Mardi Gras! ...and Lent
Every year, Catholics have a period of time before Easter called Lent. This lasts for 40 days and is generally a very serious time when people fast(stop eating or eat less for some time) or give up something they like, such as alcohol, chocolate, or meat. So, before all the seriousness, people like to throw a huge party called “Mardi Gras” (“Fat Tuesday,” in French).
In the USA, the tradition of Mardi Gras celebrations started mainly in New Orleans, Louisiana, where many people speak a dialect of French called Creole, which explains the French name. Typically, Mardi Gras begins on January 6, or “( Three) Kings Day” and continues until Ash Wednesday (the official first day of Lent when Catholics and some Protestants get crosses on their foreheads drawn with ash). Since it’s the last day to celebrate, the Tuesday before Ash Wednesday is often the biggest day for celebration, with a lot of food. Thus, it is called Fat Tuesday. In New Orleans, the most famous food for this day is a pastry called a “King Cake,” which is baked with a plastic baby inside. Traditionally, people eat this cake together at a Fat Tuesday party. The person who gets the slice of cake with the baby inside has to throw the party the next year.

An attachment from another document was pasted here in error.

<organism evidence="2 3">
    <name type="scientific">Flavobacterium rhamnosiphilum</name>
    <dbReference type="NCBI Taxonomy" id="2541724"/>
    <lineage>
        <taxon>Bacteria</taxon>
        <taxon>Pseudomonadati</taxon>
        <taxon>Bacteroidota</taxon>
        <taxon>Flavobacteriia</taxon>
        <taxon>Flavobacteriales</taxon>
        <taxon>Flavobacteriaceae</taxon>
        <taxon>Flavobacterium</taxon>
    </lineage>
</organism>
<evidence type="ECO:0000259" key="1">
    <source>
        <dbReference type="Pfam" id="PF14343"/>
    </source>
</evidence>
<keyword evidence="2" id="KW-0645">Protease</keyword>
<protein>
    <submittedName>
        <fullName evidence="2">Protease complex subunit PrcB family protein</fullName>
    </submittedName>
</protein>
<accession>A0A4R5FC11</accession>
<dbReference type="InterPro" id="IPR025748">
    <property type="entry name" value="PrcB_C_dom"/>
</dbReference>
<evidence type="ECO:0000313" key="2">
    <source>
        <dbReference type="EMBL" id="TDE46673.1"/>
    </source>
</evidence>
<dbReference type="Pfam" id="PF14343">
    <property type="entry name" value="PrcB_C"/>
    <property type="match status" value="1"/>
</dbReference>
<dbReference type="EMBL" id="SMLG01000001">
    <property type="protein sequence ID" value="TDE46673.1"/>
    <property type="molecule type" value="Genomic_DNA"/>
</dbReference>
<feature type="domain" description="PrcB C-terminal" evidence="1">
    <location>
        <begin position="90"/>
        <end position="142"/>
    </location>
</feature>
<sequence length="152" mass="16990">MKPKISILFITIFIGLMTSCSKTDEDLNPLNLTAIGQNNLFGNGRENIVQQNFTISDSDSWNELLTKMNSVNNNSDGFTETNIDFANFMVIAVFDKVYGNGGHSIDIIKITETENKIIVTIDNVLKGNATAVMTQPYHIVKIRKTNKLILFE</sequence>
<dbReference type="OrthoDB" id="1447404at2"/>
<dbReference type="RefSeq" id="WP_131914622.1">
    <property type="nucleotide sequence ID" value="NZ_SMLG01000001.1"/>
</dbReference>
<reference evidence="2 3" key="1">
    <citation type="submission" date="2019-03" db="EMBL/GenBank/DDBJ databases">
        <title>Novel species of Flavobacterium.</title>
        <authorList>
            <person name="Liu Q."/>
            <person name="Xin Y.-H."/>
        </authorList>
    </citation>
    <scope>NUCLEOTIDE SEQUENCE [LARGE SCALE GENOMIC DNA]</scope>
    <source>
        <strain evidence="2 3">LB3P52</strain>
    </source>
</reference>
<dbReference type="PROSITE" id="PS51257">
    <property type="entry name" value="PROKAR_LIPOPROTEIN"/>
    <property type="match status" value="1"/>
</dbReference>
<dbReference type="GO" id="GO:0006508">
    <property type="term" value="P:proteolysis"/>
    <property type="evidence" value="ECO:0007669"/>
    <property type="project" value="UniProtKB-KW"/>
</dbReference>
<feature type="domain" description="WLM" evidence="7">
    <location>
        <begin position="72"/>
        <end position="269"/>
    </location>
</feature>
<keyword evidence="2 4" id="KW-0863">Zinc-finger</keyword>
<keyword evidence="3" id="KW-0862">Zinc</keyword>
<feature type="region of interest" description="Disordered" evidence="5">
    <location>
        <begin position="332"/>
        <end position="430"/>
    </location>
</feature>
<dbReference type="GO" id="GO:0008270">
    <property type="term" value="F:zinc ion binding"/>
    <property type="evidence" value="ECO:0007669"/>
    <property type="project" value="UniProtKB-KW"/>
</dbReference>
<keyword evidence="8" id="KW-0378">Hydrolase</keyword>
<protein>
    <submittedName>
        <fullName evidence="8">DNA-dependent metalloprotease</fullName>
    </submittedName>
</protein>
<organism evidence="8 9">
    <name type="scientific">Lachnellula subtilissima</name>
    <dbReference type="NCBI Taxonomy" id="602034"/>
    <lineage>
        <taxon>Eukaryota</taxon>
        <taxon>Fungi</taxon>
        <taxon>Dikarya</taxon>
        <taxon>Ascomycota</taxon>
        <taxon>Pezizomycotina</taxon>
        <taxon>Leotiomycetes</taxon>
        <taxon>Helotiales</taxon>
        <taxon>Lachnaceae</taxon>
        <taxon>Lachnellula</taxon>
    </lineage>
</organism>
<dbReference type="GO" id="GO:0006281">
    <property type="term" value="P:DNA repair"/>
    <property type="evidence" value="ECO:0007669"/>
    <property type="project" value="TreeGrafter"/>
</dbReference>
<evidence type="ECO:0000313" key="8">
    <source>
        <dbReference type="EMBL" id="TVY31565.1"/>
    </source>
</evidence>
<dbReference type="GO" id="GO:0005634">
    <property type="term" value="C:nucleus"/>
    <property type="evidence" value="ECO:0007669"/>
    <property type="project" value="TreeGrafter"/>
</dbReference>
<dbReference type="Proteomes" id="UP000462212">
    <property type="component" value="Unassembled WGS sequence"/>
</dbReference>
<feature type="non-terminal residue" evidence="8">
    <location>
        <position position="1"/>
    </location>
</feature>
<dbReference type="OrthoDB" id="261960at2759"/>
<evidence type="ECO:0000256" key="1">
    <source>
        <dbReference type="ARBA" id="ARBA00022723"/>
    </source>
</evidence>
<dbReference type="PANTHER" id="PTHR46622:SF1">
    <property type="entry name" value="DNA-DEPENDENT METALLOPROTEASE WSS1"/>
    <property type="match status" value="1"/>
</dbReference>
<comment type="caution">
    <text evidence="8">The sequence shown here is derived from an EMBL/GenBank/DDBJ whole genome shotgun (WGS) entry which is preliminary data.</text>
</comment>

Over time, this tradition has changed. So, these days, the celebrations in New Orleans often seem to be more about drinking and going to parades, particularly for tourists. At these parades, many people dress in green, purple, and yellow (the colors of Mardi Gras), some people wear masks, and many women flash people in the parade ( lift their shirts to show their breasts). In response, the people in the parade throw plastic beads (necklaces) at them, which the women wear all night.
The length of Mardi Gras varies between places, but in the USA, it can be quite long. Now the parades and celebrations go beyond January and February (when Ash Wednesday takes place) and outside New Orleans. Even theme parks like Universal Studios have Mardi Gras celebrations from February through April, which include concerts, drinking, and parades with beads thrown at everyone- but no flashing here, these parades are family-friendly!
Other popular Mardi Gras celebrations include Carnival (meaning “farewell to meat”) in Rio de Janeiro and Venice, Italy (where it's called Carnivale). Carnival is an important celebration in much of Europe and Latin America. In Ireland and the United Kingdom the tradition is a little different. In these places, the festival is called “shrovetide,” which ends on Shrove Tuesday or “Pancake Day,” named for the traditional pancakes everyone eats, regardless of religion. In Sydney, Australia, Mardi Gras is the name of the Gay Pride festival, which also includes parades and concerts, but has no religious meaning. So, if you're looking to celebrate Carnival/Mardi Gras, there are many places and traditions to choose from before Lent. Now that Lent has started, however, get yourself to the last of the celebrations in Florida, where you can earn some beads at the parades in Universal Studios, and you won't even have to take your shirt off!